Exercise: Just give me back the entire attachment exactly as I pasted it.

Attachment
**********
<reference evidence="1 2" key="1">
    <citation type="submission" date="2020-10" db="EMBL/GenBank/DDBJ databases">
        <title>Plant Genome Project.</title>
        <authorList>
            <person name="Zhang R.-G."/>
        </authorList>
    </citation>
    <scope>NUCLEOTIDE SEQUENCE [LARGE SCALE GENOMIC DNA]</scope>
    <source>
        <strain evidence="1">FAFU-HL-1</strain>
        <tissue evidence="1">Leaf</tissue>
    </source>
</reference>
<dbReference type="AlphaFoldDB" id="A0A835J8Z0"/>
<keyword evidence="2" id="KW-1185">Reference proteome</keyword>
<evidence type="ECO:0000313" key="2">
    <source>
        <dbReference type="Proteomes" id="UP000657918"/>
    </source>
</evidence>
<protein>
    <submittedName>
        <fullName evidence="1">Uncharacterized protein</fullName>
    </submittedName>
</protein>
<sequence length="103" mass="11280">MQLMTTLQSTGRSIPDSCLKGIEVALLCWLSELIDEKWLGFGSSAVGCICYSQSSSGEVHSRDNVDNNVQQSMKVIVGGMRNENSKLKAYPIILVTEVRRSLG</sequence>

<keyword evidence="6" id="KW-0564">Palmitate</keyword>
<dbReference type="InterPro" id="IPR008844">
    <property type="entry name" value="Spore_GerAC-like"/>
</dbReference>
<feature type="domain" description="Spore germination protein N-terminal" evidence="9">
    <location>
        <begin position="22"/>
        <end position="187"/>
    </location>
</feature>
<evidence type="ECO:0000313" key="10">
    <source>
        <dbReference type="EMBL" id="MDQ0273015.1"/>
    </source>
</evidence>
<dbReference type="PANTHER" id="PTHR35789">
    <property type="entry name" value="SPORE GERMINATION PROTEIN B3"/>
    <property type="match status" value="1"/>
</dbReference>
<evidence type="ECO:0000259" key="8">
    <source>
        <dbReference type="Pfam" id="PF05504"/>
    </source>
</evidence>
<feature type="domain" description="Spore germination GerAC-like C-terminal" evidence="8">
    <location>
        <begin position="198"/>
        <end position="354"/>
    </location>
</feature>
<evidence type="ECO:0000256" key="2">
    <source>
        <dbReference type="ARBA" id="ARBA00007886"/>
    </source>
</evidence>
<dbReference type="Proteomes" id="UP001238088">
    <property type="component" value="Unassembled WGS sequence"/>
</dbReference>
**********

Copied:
<reference evidence="1 2" key="1">
    <citation type="submission" date="2020-10" db="EMBL/GenBank/DDBJ databases">
        <title>Plant Genome Project.</title>
        <authorList>
            <person name="Zhang R.-G."/>
        </authorList>
    </citation>
    <scope>NUCLEOTIDE SEQUENCE [LARGE SCALE GENOMIC DNA]</scope>
    <source>
        <strain evidence="1">FAFU-HL-1</strain>
        <tissue evidence="1">Leaf</tissue>
    </source>
</reference>
<dbReference type="AlphaFoldDB" id="A0A835J8Z0"/>
<keyword evidence="2" id="KW-1185">Reference proteome</keyword>
<evidence type="ECO:0000313" key="2">
    <source>
        <dbReference type="Proteomes" id="UP000657918"/>
    </source>
</evidence>
<protein>
    <submittedName>
        <fullName evidence="1">Uncharacterized protein</fullName>
    </submittedName>
</protein>
<sequence length="103" mass="11280">MQLMTTLQSTGRSIPDSCLKGIEVALLCWLSELIDEKWLGFGSSAVGCICYSQSSSGEVHSRDNVDNNVQQSMKVIVGGMRNENSKLKAYPIILVTEVRRSLG</sequence>

<keyword evidence="6" id="KW-0564">Palmitate</keyword>
<dbReference type="InterPro" id="IPR008844">
    <property type="entry name" value="Spore_GerAC-like"/>
</dbReference>
<feature type="domain" description="Spore germination protein N-terminal" evidence="9">
    <location>
        <begin position="22"/>
        <end position="187"/>
    </location>
</feature>
<evidence type="ECO:0000313" key="10">
    <source>
        <dbReference type="EMBL" id="MDQ0273015.1"/>
    </source>
</evidence>
<dbReference type="PANTHER" id="PTHR35789">
    <property type="entry name" value="SPORE GERMINATION PROTEIN B3"/>
    <property type="match status" value="1"/>
</dbReference>
<evidence type="ECO:0000259" key="8">
    <source>
        <dbReference type="Pfam" id="PF05504"/>
    </source>
</evidence>
<feature type="domain" description="Spore germination GerAC-like C-terminal" evidence="8">
    <location>
        <begin position="198"/>
        <end position="354"/>
    </location>
</feature>
<evidence type="ECO:0000256" key="2">
    <source>
        <dbReference type="ARBA" id="ARBA00007886"/>
    </source>
</evidence>
<dbReference type="Proteomes" id="UP001238088">
    <property type="component" value="Unassembled WGS sequence"/>
</dbReference>